Grade Levels: K-3

This page contains information to support educators and families in teaching K-3 students about caring for teeth, dental health, and oral hygiene.  The information is designed to complement the BrainPOP Jr. movie Caring for Teeth. It explains the type of content covered in the movie, provides ideas for how teachers and parents can develop related understandings, and suggests how other BrainPOP Jr. resources can be used to scaffold and extend student learning.

Proper oral hygiene is an important part of growing strong teeth and maintaining a healthy mouth. This movie will identify major parts of the teeth, including the root, crown, and enamel. It will also share tips on how to properly brush and floss teeth to remove plaque and clean and protect teeth. Different methods are suitable for different children, so we strongly recommend that children learn proper brushing and flossing from their dentists and learn the proper techniques that suit their needs. We also highly recommend that caregivers supervise as their children brush and floss to give feedback and instill healthy practices.

What are teeth? Have your children point to their teeth inside their mouths. If possible, have children wash their hands thoroughly and use a mirror to explore what is inside their mouths. Parts of the teeth are covered by gums, which are the pink, fleshy parts below or above teeth. The crown is the part of the tooth you can see, and the root is the part covered by the gums. Explain to your children that most of the tooth is actually the root, but it is just hidden under the gums. About two-thirds of the tooth is the root. The root grows into the jawbone and helps keep the tooth in place. Teeth are covered by enamel, which is the hardest substance in the body. Discuss with your children why enamel is so tough. Teeth help cut, grasp, tear, and chew food into small pieces that can be swallowed and digested. In fact, the digestive system begins at the mouth. For this reason, it is important to care for teeth and maintain good oral health.

Have your children eat a snack. As they chew explain that when they eat, tiny bits of food get suck on and between the teeth. Plaque is a soft, sticky substance that can form on teeth. Bacteria in plaque can cause problems if it is not removed. Over time, plaque can cause cavities to form. Remind your children that a cavity is a small hole that can form in the enamel and weaken it and cause pain or discomfort. However, brushing and flossing helps remove plaque and protect teeth. Dentists recommend that everyone brush at least twice a day, in the morning and before bed, and recommend brushing after eating meals or sweet snacks whenever possible.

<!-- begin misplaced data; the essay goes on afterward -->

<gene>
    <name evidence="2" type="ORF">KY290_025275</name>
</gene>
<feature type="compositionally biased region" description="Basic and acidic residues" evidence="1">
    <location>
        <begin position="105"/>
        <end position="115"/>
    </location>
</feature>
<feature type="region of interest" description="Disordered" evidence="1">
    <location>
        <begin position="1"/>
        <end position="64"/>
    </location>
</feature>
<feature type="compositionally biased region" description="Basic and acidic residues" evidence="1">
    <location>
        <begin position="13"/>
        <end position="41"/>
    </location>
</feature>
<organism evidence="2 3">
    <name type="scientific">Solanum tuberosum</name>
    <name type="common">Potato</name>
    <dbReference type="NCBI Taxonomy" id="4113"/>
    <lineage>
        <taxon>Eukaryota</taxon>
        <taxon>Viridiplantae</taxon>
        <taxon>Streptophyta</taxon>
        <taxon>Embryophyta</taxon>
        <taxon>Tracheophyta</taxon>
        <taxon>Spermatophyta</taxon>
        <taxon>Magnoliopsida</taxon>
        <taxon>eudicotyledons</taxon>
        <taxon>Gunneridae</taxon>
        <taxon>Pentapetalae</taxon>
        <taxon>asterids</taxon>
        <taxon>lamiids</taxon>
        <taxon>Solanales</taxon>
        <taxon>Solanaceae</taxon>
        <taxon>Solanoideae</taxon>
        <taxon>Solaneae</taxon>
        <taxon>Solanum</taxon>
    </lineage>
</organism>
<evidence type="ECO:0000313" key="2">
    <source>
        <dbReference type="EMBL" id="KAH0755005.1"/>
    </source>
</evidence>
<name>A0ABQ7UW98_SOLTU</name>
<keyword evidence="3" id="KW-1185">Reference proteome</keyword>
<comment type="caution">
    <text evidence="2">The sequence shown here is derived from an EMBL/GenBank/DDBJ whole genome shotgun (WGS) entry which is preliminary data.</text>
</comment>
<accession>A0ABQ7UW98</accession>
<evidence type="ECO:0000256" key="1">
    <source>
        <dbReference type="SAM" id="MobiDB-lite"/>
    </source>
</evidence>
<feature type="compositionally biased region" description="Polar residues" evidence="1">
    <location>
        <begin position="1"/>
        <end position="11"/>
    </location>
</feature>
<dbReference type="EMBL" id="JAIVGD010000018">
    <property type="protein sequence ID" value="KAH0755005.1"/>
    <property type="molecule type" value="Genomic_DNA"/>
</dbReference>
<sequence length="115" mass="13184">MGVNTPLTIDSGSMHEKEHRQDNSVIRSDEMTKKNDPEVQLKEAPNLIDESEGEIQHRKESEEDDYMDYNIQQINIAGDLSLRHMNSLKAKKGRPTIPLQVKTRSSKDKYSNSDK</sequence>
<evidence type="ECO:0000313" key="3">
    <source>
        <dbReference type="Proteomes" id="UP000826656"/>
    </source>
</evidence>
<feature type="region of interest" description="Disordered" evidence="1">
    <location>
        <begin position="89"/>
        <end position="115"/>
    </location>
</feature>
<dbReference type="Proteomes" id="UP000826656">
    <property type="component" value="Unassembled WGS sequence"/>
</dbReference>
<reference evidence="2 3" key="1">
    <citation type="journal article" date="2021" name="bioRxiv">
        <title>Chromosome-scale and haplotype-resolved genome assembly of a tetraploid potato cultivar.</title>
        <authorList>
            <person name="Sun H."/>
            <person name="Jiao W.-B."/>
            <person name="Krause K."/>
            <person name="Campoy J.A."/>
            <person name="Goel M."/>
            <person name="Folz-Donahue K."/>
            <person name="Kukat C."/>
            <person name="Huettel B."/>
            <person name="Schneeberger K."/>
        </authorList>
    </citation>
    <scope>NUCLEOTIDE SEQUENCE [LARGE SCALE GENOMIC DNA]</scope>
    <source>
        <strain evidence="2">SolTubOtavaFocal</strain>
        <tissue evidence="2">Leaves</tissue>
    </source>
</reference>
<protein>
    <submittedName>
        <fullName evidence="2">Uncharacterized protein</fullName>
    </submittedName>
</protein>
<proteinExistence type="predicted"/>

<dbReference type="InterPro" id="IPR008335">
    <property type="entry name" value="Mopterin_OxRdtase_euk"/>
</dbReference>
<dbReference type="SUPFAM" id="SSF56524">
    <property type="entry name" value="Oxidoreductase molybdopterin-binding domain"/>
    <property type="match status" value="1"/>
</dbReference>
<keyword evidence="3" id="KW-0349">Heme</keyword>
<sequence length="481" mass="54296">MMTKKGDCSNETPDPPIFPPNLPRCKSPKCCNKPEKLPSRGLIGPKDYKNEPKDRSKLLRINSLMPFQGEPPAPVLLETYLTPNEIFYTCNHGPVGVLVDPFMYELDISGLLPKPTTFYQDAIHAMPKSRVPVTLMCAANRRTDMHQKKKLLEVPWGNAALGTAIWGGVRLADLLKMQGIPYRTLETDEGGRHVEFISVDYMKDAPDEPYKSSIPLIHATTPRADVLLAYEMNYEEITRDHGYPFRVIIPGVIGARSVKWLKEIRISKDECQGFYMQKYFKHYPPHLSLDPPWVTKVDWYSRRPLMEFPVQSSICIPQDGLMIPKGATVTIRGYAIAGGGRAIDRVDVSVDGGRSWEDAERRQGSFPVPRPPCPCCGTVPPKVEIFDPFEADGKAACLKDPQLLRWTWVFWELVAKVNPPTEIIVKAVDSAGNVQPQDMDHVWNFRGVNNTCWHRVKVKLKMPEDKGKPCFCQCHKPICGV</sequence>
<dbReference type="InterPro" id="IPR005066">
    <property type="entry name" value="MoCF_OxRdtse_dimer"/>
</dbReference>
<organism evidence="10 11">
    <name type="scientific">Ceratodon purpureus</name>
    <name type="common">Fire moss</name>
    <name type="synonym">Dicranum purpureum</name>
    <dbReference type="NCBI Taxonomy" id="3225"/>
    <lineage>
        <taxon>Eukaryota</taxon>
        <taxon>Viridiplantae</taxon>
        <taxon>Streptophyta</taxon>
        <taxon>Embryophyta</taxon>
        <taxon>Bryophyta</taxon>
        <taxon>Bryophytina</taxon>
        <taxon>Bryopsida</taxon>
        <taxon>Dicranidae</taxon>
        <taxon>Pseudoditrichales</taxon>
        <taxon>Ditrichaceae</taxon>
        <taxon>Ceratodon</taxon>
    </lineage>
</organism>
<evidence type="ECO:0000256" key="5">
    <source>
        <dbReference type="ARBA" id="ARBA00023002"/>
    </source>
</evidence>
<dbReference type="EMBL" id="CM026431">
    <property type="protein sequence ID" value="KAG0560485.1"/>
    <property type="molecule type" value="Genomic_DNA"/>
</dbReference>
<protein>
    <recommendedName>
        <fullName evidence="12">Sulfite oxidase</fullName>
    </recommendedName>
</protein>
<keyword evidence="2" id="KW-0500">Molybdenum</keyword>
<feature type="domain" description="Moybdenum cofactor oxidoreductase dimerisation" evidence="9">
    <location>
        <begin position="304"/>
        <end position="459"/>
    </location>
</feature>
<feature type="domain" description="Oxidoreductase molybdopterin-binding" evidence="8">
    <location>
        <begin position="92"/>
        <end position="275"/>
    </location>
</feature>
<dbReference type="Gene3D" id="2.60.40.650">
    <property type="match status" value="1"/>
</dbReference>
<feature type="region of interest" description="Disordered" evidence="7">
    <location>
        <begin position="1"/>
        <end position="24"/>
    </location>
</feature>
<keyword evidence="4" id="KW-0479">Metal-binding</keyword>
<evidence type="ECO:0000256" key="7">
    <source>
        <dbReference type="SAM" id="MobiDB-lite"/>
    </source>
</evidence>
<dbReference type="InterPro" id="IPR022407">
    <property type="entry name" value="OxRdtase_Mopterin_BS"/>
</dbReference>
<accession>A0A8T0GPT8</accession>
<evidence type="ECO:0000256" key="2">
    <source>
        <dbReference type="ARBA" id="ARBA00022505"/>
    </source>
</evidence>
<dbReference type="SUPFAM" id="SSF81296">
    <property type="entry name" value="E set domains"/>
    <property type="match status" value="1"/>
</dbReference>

There are different ways to brush teeth and children should work with their dentists to find the method that is right for them. In general, dentists recommend that children use toothbrushes with soft bristles. Only a small amount of toothpaste is needed, about the size of a pea. There are many different kinds of toothpaste on the market, and many contain fluoride, which can help strengthen teeth. Children and caregivers should ask the family dentist to choose the toothpaste that is right for them. To brush teeth, carefully place the toothbrush at an angle against the teeth. Then, gently brush using small circles. It is important to use a gentle, light motion. Pushing too hard can harm gums and teeth. Use small circles to brush the crowns of all the teeth, including the ones in the very back. Make sure to brush both the inner and outer sides of the teeth, as well as the backs of the front teeth. It should take about two to three minutes to properly brush teeth. Many children take just a few seconds to brush their teeth. We recommend using a timer or playing a song to make sure children brush for the right amount of time.

Dental floss is a special thin string used to clean between teeth. We recommend that caregivers help their children floss and supervise them to make sure they are using proper techniques. First take a piece of floss and hold it between your fingers. Then slowly move the floss back and forth as you slide it between your teeth. Curve the floss around each tooth and gently move it back and forth between the teeth and gums to remove debris and plaque. Make sure to floss between all your teeth, including the ones in the back. Explain to your children that their gums might bleed or feel a little sore after flossing the first few times. However, it gets easier as they floss more. Together, brushing and flossing help clean and protect teeth and gums.

While brushing and flossing are important parts of good oral hygiene, there are other things children can do to help keep their teeth and gums healthy. They can visit their dentist regularly to get check-ups. They can avoid sugary drinks and foods; sugar helps plaque grow and causes cavities to form faster. Children can also eat foods high in calcium, a mineral the body uses to grow strong teeth and bones. Dairy products, such as milk, yogurt, and cheese, as well as dark green vegetables like spinach and broccoli, are high in calcium.

Help your children understand that they will use their teeth everyday for the rest of their lives, so it’s important to take care of them. Teach and encourage your children to practice good oral hygiene to maintain healthy teeth and gums.

Filed as:  Caring For Teeth, Health, K-3, Teeth